"The prisoner cannot be the ultimate judge of what medical treatment is necessary or proper for his care. * * In the absence of factual allegations of obvious neglect or intentional mistreatment, the courts should place their confidence in the reports of reputable prison physicians that reasonable medical care is being rendered. The district courts cannot become a forum to enjoin prison authorities for alleged negligence in rendering medical care to prisoners under the guise of habeas corpus or in any other action seeking injunctive relief."

As to the crushing of the pills and capsules and requiring the taking of all medications in crushed or liquid form without even the protection against nausea of the crude device of cigarette papers, however, there is positive evidence that a prison physician has indicated *694 that Sawyer's medication should not be so taken, but that the administrative officials have overruled that recommendation. As the courts should be guided by physicians as to their judgment that adequate medical treatment is being rendered, so the courts should be guided by those same physicians that inadequate medical treatment is being rendered. It is fully understood that prison officials must be permitted to enforce reasonable regulations for the orderly operation of a prison and for the safety and health of all prisoners, including those directives reasonably designed to prevent abusive use of drugs. But no effort has been made in this case to show that Sawyer has or ever has had any tendency to hoard narcotics or that a policy against hoarding cannot reasonably be carried out on a selective basis. In the absence of that kind of showing, I conclude that requiring Sawyer to take his medication in a form which results in nausea is sufficiently unusual, exceptional and arbitrary to constitute both cruel and inhuman punishment and a denial of adequate medical treatment, as required by the Eighth and Fourteenth Amendments.


Lyle Howard Bartholomew, age 52, has been imprisoned at the Nebraska Penal and Correctional Complex since August 29, 1968, on a conviction of forgery to serve six to eight years.

In 1938 Bartholomew developed a tumor on the left arm, which was surgically removed by a military physician while Bartholomew was in the army. In 1947, also when he was in the army, a tumor was located on one of his buttocks. The tumor was removed in an army hospital. In April, 1956, an orchiectomy, an excision of the left testis and complete excision of the cord, was performed at the prison hospital of the Texas Department of Corrections. The testicle was sent to the M. D. Anderson Hospital and Tumor Institute, Houston, Texas, for study. The diagnosis was mixed embryonal carcinoma and seminoma of the testicle. Radical retroperitoneal lymph node dissection, followed by radical radiation, was indicated by the M. D. Anderson Hospital and Tumor Institute as the treatment of choice. Bartholomew testified that he received radical radiations twice, once at the medical center at Springfield, Missouri, in about 1958 or 1959 and once at the Memorial Center in New York at an unspecified date. He has not had the surgery referred to as radical retroperitoneal lymph node dissection. He states that he was told at the time of the initial biopsy at the M. D. Anderson Hospital and Tumor Institute in 1956 that the condition had metastasized or broken loose from the parent tumor. No reference to that is found in the medical records in evidence, except in the classification study at Leavenworth in 1958, where the diagnosis includes, "Probable systemic carcinoma metatases Iradiation indicated?" Whether the word "metatases" should have been "metastases" cannot be determined positively, but probably it should have been.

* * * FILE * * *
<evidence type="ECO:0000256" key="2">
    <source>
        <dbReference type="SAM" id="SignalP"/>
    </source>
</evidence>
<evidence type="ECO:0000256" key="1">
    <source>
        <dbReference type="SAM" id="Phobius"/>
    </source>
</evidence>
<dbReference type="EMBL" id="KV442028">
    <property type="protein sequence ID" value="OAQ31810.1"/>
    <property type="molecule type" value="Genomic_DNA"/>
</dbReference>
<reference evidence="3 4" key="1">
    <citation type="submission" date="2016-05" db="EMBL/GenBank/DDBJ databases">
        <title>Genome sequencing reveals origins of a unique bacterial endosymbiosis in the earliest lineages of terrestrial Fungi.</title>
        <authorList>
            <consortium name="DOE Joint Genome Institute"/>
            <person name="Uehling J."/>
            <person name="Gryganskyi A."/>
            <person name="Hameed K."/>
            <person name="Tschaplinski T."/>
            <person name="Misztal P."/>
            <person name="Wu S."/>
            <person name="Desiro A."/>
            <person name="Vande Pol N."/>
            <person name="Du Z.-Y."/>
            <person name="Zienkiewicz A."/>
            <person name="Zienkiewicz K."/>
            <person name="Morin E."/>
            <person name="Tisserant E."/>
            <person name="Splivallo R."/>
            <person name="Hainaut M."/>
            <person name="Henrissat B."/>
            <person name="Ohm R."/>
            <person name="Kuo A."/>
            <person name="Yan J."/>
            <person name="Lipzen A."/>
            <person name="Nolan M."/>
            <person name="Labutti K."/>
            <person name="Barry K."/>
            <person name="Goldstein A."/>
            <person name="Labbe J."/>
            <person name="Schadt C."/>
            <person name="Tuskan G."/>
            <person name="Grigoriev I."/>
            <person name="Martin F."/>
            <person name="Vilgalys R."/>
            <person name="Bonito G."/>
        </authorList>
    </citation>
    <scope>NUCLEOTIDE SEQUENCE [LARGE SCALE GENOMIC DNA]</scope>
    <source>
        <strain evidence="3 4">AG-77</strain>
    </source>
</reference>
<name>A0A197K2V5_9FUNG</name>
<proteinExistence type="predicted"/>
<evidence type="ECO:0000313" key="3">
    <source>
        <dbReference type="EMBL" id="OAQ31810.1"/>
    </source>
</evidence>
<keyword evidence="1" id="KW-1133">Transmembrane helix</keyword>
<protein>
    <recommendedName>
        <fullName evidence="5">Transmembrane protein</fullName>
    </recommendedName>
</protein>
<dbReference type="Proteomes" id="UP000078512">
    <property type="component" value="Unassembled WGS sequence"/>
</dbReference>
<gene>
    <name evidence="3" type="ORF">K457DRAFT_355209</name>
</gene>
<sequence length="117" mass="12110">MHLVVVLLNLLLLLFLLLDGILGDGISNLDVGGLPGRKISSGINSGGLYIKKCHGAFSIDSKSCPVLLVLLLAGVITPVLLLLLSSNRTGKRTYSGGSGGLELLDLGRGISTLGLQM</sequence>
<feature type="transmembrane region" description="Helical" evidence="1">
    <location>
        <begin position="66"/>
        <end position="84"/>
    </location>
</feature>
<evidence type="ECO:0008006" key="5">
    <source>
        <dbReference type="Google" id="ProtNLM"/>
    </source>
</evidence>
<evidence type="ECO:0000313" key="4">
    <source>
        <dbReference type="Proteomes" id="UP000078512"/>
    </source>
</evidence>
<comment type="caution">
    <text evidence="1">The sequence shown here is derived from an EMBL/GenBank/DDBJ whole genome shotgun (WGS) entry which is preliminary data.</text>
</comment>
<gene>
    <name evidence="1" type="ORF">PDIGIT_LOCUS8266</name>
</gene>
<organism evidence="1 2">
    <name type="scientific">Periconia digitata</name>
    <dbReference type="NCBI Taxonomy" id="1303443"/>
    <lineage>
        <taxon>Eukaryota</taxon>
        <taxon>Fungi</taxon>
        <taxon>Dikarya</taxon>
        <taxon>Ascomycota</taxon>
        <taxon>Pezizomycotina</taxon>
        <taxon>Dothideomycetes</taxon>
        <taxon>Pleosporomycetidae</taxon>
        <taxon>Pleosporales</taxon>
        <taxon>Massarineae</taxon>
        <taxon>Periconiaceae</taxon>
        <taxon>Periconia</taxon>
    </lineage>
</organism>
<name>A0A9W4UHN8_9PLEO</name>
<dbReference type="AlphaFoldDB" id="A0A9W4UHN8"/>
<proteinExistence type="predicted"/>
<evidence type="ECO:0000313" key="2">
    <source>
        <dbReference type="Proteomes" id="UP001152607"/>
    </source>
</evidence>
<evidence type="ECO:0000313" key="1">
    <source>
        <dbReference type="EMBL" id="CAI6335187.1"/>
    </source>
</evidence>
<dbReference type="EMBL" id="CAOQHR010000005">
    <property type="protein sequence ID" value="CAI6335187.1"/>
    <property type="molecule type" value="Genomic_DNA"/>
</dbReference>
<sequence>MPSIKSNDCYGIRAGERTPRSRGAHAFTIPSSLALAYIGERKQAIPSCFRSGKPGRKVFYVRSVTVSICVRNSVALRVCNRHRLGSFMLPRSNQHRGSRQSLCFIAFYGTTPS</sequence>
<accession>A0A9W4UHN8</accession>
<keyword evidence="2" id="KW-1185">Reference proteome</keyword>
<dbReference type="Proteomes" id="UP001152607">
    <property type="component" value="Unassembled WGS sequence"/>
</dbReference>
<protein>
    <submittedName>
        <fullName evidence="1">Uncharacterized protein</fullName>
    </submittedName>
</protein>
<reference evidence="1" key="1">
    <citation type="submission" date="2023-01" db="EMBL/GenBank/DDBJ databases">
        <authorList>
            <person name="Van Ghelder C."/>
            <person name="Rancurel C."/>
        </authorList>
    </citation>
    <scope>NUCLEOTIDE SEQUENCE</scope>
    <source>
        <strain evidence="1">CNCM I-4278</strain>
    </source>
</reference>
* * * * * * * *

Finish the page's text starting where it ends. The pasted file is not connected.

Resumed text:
At the time of his admission into the Nebraska Penal and Correctional Complex in 1968, according to his testimony, Bartholomew had swelling in the lymph glands and throat and pain in his jaw. Presently he has swelling in the lymph glands and throat, continuous pain on the left side of his jaw and throat, his ears are running, his eyes are becoming infected, he has pain in his joints and on his left side, he has irregular movements, he passes blood occasionally, and he has trouble eating and retaining food. He states that he has lost approximately 20 pounds in the past three to five months. At the time of his commencement of incarceration at the Nebraska Penal and Correctional Complex Dr. George E. Lewis, Jr. made a general physical examination of Batholomew and at that time Bartholomew requested laboratory tests and biopsies, but none were performed. He also asked Dr. Hanigan at one time for similar tests, but nothing came of it. In 1970, after the filing of the present action and probably in May or June, Dr. Swanson, a prison physician, recommended *695 to the deputy warden and the associate warden that Bartholomew needed an examination or treatment outside the facilities of the Nebraska Penal and Correctional Complex. Shortly thereafter the associate warden told Bartholomew that he, the associate warden, was trying to make arrangements for Bartholomew's admission to the Veterans Administration Hospital in Lincoln, Nebraska. About a month or six weeks before the trial of this matter the Veterans Administration Hospital communicated to the Nebraska Penal and Correctional Complex that it could not admit Bartholomew as a patient.

Bartholomew was able to work at the Nebraska Penal and Correctional Complex until about April, 1970, when he became lethargic and since then has been unable to do anything, except to get back and forth to the mess hall. He has been put on unassigned status, so that he is not required to work.